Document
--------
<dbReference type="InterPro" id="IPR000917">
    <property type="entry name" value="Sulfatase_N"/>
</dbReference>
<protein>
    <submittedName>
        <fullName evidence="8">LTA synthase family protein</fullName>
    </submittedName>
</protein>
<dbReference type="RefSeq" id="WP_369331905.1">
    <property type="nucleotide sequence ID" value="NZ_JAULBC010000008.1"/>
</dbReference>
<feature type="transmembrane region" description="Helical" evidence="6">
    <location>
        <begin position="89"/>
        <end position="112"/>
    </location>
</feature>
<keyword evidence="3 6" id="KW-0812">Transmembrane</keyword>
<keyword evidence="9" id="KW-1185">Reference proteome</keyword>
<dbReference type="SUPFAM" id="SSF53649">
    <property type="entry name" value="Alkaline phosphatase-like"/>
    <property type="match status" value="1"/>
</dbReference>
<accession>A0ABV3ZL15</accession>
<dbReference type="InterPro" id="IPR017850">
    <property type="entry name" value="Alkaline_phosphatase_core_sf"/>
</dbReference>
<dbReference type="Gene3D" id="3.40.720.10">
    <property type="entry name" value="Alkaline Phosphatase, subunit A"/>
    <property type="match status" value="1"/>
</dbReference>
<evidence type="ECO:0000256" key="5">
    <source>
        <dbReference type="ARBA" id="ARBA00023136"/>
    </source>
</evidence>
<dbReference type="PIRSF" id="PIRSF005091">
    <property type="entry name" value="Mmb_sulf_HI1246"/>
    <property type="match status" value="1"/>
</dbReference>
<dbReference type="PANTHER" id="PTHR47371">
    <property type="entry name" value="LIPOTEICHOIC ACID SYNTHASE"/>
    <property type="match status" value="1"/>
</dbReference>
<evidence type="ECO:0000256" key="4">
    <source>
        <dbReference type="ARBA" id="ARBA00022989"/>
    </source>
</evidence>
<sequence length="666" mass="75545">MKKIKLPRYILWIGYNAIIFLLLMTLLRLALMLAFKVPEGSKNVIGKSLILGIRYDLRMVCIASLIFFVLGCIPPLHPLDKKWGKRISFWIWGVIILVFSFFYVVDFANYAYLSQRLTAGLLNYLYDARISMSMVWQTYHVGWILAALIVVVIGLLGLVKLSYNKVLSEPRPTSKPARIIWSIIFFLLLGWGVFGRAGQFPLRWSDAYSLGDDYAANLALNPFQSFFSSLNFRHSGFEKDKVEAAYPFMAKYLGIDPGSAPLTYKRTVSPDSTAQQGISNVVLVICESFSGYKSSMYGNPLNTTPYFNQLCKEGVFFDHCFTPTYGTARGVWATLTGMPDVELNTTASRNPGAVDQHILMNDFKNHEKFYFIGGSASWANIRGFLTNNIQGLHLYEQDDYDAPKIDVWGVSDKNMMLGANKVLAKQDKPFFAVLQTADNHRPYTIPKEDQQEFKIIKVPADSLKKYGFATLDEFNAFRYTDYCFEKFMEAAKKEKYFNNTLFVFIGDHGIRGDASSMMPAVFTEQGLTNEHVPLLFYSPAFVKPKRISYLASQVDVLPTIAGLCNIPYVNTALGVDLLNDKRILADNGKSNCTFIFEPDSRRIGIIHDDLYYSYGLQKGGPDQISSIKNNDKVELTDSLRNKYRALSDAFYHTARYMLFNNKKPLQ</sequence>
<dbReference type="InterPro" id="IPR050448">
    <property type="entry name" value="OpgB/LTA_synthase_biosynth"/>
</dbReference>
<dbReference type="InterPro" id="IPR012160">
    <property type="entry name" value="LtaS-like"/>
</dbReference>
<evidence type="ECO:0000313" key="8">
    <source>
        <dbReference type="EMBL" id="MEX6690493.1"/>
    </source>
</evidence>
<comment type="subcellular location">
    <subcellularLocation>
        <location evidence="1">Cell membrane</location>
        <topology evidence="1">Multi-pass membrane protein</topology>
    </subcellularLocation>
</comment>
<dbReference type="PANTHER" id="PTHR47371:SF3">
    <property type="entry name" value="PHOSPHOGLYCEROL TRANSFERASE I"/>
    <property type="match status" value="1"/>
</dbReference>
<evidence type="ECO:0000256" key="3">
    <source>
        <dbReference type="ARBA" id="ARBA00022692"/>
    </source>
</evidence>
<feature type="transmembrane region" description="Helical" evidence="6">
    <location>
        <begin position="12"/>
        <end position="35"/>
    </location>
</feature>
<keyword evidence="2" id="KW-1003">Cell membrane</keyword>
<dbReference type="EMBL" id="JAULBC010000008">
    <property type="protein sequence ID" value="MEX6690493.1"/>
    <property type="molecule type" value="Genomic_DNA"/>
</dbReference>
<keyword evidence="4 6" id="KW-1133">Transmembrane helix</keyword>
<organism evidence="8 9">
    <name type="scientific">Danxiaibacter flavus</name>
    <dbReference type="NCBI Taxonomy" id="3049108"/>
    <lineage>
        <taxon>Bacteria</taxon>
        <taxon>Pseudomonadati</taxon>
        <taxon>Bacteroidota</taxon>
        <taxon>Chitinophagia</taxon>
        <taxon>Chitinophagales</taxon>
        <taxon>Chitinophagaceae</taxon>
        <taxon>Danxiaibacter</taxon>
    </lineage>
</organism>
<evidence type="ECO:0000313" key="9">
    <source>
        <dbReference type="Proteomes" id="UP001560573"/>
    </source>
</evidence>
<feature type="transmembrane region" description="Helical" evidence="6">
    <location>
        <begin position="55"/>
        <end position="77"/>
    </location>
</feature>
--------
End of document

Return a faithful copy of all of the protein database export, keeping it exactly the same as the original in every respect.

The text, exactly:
<dbReference type="InterPro" id="IPR000917">
    <property type="entry name" value="Sulfatase_N"/>
</dbReference>
<protein>
    <submittedName>
        <fullName evidence="8">LTA synthase family protein</fullName>
    </submittedName>
</protein>
<dbReference type="RefSeq" id="WP_369331905.1">
    <property type="nucleotide sequence ID" value="NZ_JAULBC010000008.1"/>
</dbReference>
<feature type="transmembrane region" description="Helical" evidence="6">
    <location>
        <begin position="89"/>
        <end position="112"/>
    </location>
</feature>
<keyword evidence="3 6" id="KW-0812">Transmembrane</keyword>
<keyword evidence="9" id="KW-1185">Reference proteome</keyword>
<dbReference type="SUPFAM" id="SSF53649">
    <property type="entry name" value="Alkaline phosphatase-like"/>
    <property type="match status" value="1"/>
</dbReference>
<accession>A0ABV3ZL15</accession>
<dbReference type="InterPro" id="IPR017850">
    <property type="entry name" value="Alkaline_phosphatase_core_sf"/>
</dbReference>
<dbReference type="Gene3D" id="3.40.720.10">
    <property type="entry name" value="Alkaline Phosphatase, subunit A"/>
    <property type="match status" value="1"/>
</dbReference>
<evidence type="ECO:0000256" key="5">
    <source>
        <dbReference type="ARBA" id="ARBA00023136"/>
    </source>
</evidence>
<dbReference type="PIRSF" id="PIRSF005091">
    <property type="entry name" value="Mmb_sulf_HI1246"/>
    <property type="match status" value="1"/>
</dbReference>
<dbReference type="PANTHER" id="PTHR47371">
    <property type="entry name" value="LIPOTEICHOIC ACID SYNTHASE"/>
    <property type="match status" value="1"/>
</dbReference>
<evidence type="ECO:0000256" key="4">
    <source>
        <dbReference type="ARBA" id="ARBA00022989"/>
    </source>
</evidence>
<sequence length="666" mass="75545">MKKIKLPRYILWIGYNAIIFLLLMTLLRLALMLAFKVPEGSKNVIGKSLILGIRYDLRMVCIASLIFFVLGCIPPLHPLDKKWGKRISFWIWGVIILVFSFFYVVDFANYAYLSQRLTAGLLNYLYDARISMSMVWQTYHVGWILAALIVVVIGLLGLVKLSYNKVLSEPRPTSKPARIIWSIIFFLLLGWGVFGRAGQFPLRWSDAYSLGDDYAANLALNPFQSFFSSLNFRHSGFEKDKVEAAYPFMAKYLGIDPGSAPLTYKRTVSPDSTAQQGISNVVLVICESFSGYKSSMYGNPLNTTPYFNQLCKEGVFFDHCFTPTYGTARGVWATLTGMPDVELNTTASRNPGAVDQHILMNDFKNHEKFYFIGGSASWANIRGFLTNNIQGLHLYEQDDYDAPKIDVWGVSDKNMMLGANKVLAKQDKPFFAVLQTADNHRPYTIPKEDQQEFKIIKVPADSLKKYGFATLDEFNAFRYTDYCFEKFMEAAKKEKYFNNTLFVFIGDHGIRGDASSMMPAVFTEQGLTNEHVPLLFYSPAFVKPKRISYLASQVDVLPTIAGLCNIPYVNTALGVDLLNDKRILADNGKSNCTFIFEPDSRRIGIIHDDLYYSYGLQKGGPDQISSIKNNDKVELTDSLRNKYRALSDAFYHTARYMLFNNKKPLQ</sequence>
<dbReference type="InterPro" id="IPR050448">
    <property type="entry name" value="OpgB/LTA_synthase_biosynth"/>
</dbReference>
<dbReference type="InterPro" id="IPR012160">
    <property type="entry name" value="LtaS-like"/>
</dbReference>
<evidence type="ECO:0000313" key="8">
    <source>
        <dbReference type="EMBL" id="MEX6690493.1"/>
    </source>
</evidence>
<comment type="subcellular location">
    <subcellularLocation>
        <location evidence="1">Cell membrane</location>
        <topology evidence="1">Multi-pass membrane protein</topology>
    </subcellularLocation>
</comment>
<dbReference type="PANTHER" id="PTHR47371:SF3">
    <property type="entry name" value="PHOSPHOGLYCEROL TRANSFERASE I"/>
    <property type="match status" value="1"/>
</dbReference>
<evidence type="ECO:0000256" key="3">
    <source>
        <dbReference type="ARBA" id="ARBA00022692"/>
    </source>
</evidence>
<feature type="transmembrane region" description="Helical" evidence="6">
    <location>
        <begin position="12"/>
        <end position="35"/>
    </location>
</feature>
<keyword evidence="2" id="KW-1003">Cell membrane</keyword>
<dbReference type="EMBL" id="JAULBC010000008">
    <property type="protein sequence ID" value="MEX6690493.1"/>
    <property type="molecule type" value="Genomic_DNA"/>
</dbReference>
<keyword evidence="4 6" id="KW-1133">Transmembrane helix</keyword>
<organism evidence="8 9">
    <name type="scientific">Danxiaibacter flavus</name>
    <dbReference type="NCBI Taxonomy" id="3049108"/>
    <lineage>
        <taxon>Bacteria</taxon>
        <taxon>Pseudomonadati</taxon>
        <taxon>Bacteroidota</taxon>
        <taxon>Chitinophagia</taxon>
        <taxon>Chitinophagales</taxon>
        <taxon>Chitinophagaceae</taxon>
        <taxon>Danxiaibacter</taxon>
    </lineage>
</organism>
<evidence type="ECO:0000313" key="9">
    <source>
        <dbReference type="Proteomes" id="UP001560573"/>
    </source>
</evidence>
<feature type="transmembrane region" description="Helical" evidence="6">
    <location>
        <begin position="55"/>
        <end position="77"/>
    </location>
</feature>